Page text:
Saturday, September 13, 2008


A rider of long acquaintance, whose skill and confidence with a motorcycle I greatly admired, had a ritual he undertook each spring around the time the warm weather arrived.

He would don his riding gear, gas up his R75, and early of a Saturday morning, ride to the nearby intersection of two major parkways. Each road was four divided lanes; their intersection was a meticulously maintained and landscaped cloverleaf. There he would spend the better part of an hour riding the cloverleaf from loop to loop, never actually getting on or off a road, but simply honing his skills, rubbing the rust and dust off, and blowing away the cobwebs.

He would enter and exit again and again until he was satisfied with the results, moving in an endless progression of turns. His object was gentle, fluid transitions, all throttle and clutch—no brakes.

Far too few riders take their riding so seriously. It’s like a musician playing scales: it’s something you need to do if you ever expect to become really proficient.

I was reminded of this rider’s ritual recently, albeit under different circumstances. I broke a long-standing personal rule about ride routes by including a brief out-and-back segment, a straight line doubling back and covering the same stretch of road twice. It’s not like I’ve even seen all the good roads a first time, much less that I can afford to see something twice in the same few minutes. But this was a special case.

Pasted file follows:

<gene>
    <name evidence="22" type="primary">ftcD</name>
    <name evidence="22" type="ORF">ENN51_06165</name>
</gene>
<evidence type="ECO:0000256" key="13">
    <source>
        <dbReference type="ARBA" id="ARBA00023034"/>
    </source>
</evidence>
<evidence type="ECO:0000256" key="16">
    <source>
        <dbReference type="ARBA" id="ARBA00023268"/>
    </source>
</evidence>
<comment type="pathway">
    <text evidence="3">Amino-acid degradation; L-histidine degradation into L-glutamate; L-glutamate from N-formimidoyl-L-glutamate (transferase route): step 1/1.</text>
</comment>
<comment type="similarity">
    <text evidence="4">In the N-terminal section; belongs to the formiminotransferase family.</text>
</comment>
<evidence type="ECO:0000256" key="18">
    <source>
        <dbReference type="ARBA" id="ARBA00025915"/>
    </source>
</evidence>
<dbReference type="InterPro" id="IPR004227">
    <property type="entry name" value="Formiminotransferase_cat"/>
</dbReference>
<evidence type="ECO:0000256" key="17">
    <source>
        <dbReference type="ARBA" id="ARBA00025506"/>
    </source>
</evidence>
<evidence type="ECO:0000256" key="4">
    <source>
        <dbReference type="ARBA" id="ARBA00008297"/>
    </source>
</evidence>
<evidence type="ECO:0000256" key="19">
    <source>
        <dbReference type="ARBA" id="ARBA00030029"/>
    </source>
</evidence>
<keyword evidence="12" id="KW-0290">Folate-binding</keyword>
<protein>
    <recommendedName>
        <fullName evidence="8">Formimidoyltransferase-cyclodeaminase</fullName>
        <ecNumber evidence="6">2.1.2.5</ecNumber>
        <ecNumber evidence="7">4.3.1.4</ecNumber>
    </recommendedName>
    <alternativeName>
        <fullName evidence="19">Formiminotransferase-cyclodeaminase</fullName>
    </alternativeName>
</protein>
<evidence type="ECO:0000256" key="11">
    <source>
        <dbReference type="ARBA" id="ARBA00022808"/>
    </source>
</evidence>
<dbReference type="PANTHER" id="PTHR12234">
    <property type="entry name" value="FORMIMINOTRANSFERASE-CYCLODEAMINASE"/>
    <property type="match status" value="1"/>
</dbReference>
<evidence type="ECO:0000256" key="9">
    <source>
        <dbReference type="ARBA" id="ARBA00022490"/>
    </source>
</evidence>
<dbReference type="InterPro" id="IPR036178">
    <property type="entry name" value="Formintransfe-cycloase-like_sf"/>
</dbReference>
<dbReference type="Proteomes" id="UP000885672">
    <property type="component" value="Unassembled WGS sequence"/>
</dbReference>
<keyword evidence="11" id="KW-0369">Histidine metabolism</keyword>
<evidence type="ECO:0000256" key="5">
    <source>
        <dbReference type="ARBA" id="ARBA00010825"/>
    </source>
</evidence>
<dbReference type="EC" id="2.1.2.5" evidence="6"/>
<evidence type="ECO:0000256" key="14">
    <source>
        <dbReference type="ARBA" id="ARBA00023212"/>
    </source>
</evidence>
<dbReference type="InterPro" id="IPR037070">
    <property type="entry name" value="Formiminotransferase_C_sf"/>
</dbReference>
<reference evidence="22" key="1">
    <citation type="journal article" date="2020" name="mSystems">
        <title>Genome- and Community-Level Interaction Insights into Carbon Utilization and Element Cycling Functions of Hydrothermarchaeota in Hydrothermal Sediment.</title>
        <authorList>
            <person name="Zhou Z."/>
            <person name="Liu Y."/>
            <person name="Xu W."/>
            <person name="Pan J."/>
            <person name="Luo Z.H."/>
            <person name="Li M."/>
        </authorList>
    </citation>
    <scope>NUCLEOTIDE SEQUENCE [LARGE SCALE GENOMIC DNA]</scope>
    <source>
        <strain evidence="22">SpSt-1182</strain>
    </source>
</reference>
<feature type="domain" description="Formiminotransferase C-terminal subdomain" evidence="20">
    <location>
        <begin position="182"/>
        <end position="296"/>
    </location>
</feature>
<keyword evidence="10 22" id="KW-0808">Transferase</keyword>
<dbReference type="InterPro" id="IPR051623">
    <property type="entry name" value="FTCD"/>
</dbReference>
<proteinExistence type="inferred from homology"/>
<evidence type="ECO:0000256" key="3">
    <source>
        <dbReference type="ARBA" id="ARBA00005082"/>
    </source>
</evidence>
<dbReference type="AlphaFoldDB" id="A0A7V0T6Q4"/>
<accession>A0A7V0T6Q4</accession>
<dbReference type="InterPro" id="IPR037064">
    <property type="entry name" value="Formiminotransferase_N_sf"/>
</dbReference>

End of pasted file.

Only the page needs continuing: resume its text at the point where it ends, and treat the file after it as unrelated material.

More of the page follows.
My attention was captured by the sign thoughtfully placed by the highway department warning tractor-trailers against taking this road. Steep, narrow turns, something like that, it said. What more could you ask for?

The road begins gently enough, rolling slowly upwards through pastureland bordered by dark forests. But shortly, the dark forests are at the verge of the road and the road itself is lost around the next turn. It ascends steeply through a modest gap, then begins a precipitous and serpentine course carved between abrupt roadside banks of clay and gravel on one hand and dark deep ravines on the other. Light and shadow strobes across the road as you go, and then suddenly you are released again into farms and fields, though these face a different valley than where we just were.

Stop. Turn around. Rewind the road, regain the starting point, put the steep on the left and the drop on the right, climb where we descended and descend where we climbed, regain our original course a few minutes behind schedule and a few miles richer. It’s a four mile-long refresher course in lean, roll-on and roll-off, in diving hard into corners and heeling the bike over when you need to in order to follow the road.

It is a nice easy way, in just a few miles, to knock the rust off, to whet the edges a bit, to restore the fine point at the tip and focus on the fundamentals. It is a joyous rider's étude, a scale to be played from low note to high and back again on the road to proficiency.

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